Opening and Closing the Genome

Opening and Closing the Genome

February 21, 2007

(PHILADELPHIA - February 22, 2007) – At any given time, most of the roughly 30,000 genes that constitute the human genome are inactive, or repressed, closed to the cellular machinery that transcribes genes into the proteins of the body. In an average cell, only about one in ten genes is active, or expressed, at any given moment, with its DNA open to the cell’s transcriptional machinery.

A dynamic cast of gatekeeper enzymes controls this access to the DNA, adding and removing particular molecules to open or close the genome to transcription as needed. Fully explicating the complex interplay among these enzymes and the molecules they manage has been a primary goal for scientists seeking to understand the mechanisms governing gene control. These mechanisms are vital for health – when they go wrong, diseases like cancer can result.

In study published online February 22 in Cell, researchers at The Wistar Institute identify an important new player in this gene-control system, an enzyme responsible for removing certain molecules, or marks, involved in opening or closing chromatin, the material that makes up chromosomes. The activity of this enzyme is thought to be widespread in the genome, likely affecting many genes.

“This enzyme removes methyl groups from a specific location where they facilitate opening of the chromatin for gene expression, and therefore this enzyme maintains a repressed state of gene expression,” says Ramin Shiekhattar, Ph.D., a professor at The Wistar Institute and senior author on the Cell study. Currently, Shiekhattar is also a professor at the Center de Regulacio Genomica in Barcelona. “When the enzyme is not present, however, the marks are not removed, and the chromatin remains open for transcription.”

The enzyme, called JARID1d, is the first identified member of a new family of enzymes that removes trimethylation from histone H3 at the lysine 4 location. Histones are critical components of chromatin. In mammalian genomes, trimethyl groups at the lysine 4 location of this histone have been known to be associated with gene activation. Shiekhattar and his team hypothesized the existence of an enzyme that would remove these trimethyl groups.

“We and others had wondered whether there might not be an enzyme able to remove these trimethyl marks,” says Shiekhattar. “Such an enzyme would have the effect of setting the genes back to their original repressed state.”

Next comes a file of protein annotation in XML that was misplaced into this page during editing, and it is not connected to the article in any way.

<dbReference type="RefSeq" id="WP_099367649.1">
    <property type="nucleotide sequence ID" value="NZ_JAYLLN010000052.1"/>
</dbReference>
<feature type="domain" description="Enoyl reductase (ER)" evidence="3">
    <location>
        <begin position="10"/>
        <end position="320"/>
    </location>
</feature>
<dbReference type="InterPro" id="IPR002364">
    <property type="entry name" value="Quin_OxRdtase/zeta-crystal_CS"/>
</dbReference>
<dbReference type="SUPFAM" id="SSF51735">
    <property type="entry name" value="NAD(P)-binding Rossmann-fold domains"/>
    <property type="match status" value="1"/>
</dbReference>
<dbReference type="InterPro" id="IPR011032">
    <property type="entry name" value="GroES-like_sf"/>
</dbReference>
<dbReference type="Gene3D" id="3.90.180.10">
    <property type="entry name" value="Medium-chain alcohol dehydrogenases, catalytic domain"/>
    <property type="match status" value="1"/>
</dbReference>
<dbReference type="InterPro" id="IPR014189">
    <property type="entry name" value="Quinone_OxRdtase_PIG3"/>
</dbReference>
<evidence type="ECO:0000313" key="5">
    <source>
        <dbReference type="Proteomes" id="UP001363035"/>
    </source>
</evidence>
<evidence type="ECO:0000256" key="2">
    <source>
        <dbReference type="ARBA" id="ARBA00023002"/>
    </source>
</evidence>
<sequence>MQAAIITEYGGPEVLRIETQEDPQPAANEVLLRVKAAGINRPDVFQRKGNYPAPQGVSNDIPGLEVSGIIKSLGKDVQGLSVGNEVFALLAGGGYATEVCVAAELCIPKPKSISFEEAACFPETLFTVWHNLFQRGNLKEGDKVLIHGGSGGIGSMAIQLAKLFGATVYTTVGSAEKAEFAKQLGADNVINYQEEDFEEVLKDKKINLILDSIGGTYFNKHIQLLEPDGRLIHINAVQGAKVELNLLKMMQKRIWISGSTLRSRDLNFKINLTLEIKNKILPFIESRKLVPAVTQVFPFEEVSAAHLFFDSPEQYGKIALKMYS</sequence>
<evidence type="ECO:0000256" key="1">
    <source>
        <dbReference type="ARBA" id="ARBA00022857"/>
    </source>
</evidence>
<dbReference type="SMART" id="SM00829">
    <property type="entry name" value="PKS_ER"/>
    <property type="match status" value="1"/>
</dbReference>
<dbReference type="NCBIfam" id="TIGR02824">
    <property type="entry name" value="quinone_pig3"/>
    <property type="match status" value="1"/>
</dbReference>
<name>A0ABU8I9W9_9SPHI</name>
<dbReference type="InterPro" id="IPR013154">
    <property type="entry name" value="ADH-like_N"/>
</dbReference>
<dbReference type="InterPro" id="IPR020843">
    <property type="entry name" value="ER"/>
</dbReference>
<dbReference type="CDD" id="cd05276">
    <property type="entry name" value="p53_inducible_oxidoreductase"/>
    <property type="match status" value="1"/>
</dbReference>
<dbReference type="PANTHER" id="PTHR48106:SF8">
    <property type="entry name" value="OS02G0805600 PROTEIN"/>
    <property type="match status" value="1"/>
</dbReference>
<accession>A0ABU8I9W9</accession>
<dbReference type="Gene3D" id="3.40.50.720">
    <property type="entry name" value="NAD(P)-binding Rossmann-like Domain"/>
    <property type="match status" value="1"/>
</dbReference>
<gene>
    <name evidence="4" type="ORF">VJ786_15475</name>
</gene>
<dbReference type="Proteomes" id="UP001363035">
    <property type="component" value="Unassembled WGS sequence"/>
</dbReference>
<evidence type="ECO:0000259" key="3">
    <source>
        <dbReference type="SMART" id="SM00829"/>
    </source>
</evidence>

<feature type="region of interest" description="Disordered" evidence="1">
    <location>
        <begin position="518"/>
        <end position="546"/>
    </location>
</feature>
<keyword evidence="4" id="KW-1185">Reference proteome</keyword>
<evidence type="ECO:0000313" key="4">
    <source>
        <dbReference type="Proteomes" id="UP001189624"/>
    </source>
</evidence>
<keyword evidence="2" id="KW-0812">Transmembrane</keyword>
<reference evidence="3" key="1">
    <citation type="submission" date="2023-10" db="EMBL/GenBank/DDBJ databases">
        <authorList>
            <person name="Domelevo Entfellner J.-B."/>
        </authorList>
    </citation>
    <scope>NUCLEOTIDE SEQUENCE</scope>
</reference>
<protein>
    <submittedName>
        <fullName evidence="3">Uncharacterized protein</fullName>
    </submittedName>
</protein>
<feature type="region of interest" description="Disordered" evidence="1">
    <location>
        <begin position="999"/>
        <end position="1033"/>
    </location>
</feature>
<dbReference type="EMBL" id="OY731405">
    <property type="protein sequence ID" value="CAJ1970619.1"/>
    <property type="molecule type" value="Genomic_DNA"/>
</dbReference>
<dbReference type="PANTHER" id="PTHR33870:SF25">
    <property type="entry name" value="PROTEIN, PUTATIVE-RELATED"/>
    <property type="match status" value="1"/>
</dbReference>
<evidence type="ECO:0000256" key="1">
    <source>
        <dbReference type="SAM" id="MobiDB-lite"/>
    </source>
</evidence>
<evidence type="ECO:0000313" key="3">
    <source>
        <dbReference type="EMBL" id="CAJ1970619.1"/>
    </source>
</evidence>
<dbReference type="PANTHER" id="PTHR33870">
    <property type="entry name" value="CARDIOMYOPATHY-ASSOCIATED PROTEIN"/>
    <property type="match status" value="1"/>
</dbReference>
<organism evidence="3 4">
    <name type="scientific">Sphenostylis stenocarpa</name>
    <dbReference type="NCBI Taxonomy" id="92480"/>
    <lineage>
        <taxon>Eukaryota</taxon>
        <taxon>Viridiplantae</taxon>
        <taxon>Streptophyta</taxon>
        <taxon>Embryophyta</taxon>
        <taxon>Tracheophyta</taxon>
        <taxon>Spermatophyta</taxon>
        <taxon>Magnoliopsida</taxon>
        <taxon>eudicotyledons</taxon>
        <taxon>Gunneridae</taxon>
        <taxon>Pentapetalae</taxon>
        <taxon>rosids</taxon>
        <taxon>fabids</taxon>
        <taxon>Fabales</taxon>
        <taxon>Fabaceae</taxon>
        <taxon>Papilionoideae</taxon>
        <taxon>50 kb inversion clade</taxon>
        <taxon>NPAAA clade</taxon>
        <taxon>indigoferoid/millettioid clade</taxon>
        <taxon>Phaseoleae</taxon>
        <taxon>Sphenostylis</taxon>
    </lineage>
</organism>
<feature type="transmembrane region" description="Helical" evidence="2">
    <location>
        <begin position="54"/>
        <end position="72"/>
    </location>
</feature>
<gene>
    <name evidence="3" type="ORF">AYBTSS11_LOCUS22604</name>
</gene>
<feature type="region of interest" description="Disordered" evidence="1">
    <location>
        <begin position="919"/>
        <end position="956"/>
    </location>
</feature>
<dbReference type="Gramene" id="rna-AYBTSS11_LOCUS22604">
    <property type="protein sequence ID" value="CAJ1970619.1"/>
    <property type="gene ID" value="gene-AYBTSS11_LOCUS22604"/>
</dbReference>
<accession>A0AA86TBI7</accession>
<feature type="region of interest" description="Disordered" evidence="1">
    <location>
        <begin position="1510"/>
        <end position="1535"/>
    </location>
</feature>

An important aspect of the work by Shiekhattar and his colleagues is their demonstration of an intimate connection between the histone demethylase enzyme JARID1d and Ring6a, a polycomb-like protein. Polycomb proteins are also known to play an important role in gene repression. Indeed, the findings show that Ring6a has the ability to regulate the enzymatic activity of the histone demethylase in vitro as well as in vivo. These results extend the role of transcriptional inhibitory polycomb complexes through their physical and functional link with histone demethylase enzymes.

The lead researcher on the Cell study is Min Gyu Lee, Ph.D., in the Shiekhattar laboratory at Wistar. The co-authors are Jessica Norman, also in the Shiekhattar lab, and Ali Shilatifard, at the Saint Louis University Health Sciences Center.

The research was supported by grants from the National Institutes of Health and the Commonwealth Universal Research Enhancement Program of the Pennsylvania Department of Health.

The Wistar Institute is an international leader in biomedical research, with special expertise in cancer research and vaccine development. Founded in 1892 as the first independent nonprofit biomedical research institute in the country, Wistar has long held the prestigious Cancer Center designation from the National Cancer Institute. Discoveries at Wistar have led to the creation of the rubella vaccine that eradicated the disease in the U.S., rabies vaccines used worldwide, and a new rotavirus vaccine approved in 2006. Wistar scientists have also identified many cancer genes and developed monoclonal antibodies and other important research tools. Today, Wistar is home to eminent melanoma researchers and pioneering scientists working on experimental vaccines against flu, HIV, and other diseases. The Institute works actively to transfer its inventions to the commercial sector to ensure that research advances move from the laboratory to the clinic as quickly as possible. The Wistar Institute: Today’s Discoveries – Tomorrow’s Cures. On the web at www.wistar.org.

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